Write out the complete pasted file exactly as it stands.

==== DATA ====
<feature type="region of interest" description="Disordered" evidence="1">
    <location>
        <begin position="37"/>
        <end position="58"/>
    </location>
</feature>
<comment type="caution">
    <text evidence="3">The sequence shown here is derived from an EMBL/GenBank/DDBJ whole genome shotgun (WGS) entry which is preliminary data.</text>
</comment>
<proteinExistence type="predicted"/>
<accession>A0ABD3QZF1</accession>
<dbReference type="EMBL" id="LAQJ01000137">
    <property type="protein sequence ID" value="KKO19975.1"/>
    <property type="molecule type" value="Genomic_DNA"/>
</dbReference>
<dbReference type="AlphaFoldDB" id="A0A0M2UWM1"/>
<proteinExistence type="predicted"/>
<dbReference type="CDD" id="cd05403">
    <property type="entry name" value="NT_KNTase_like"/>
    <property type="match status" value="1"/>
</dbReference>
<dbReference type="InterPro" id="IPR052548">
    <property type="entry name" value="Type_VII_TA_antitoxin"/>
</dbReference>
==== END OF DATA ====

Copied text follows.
<feature type="region of interest" description="Disordered" evidence="1">
    <location>
        <begin position="37"/>
        <end position="58"/>
    </location>
</feature>
<comment type="caution">
    <text evidence="3">The sequence shown here is derived from an EMBL/GenBank/DDBJ whole genome shotgun (WGS) entry which is preliminary data.</text>
</comment>
<proteinExistence type="predicted"/>
<accession>A0ABD3QZF1</accession>
<dbReference type="EMBL" id="LAQJ01000137">
    <property type="protein sequence ID" value="KKO19975.1"/>
    <property type="molecule type" value="Genomic_DNA"/>
</dbReference>
<dbReference type="AlphaFoldDB" id="A0A0M2UWM1"/>
<proteinExistence type="predicted"/>
<dbReference type="CDD" id="cd05403">
    <property type="entry name" value="NT_KNTase_like"/>
    <property type="match status" value="1"/>
</dbReference>
<dbReference type="InterPro" id="IPR052548">
    <property type="entry name" value="Type_VII_TA_antitoxin"/>
</dbReference>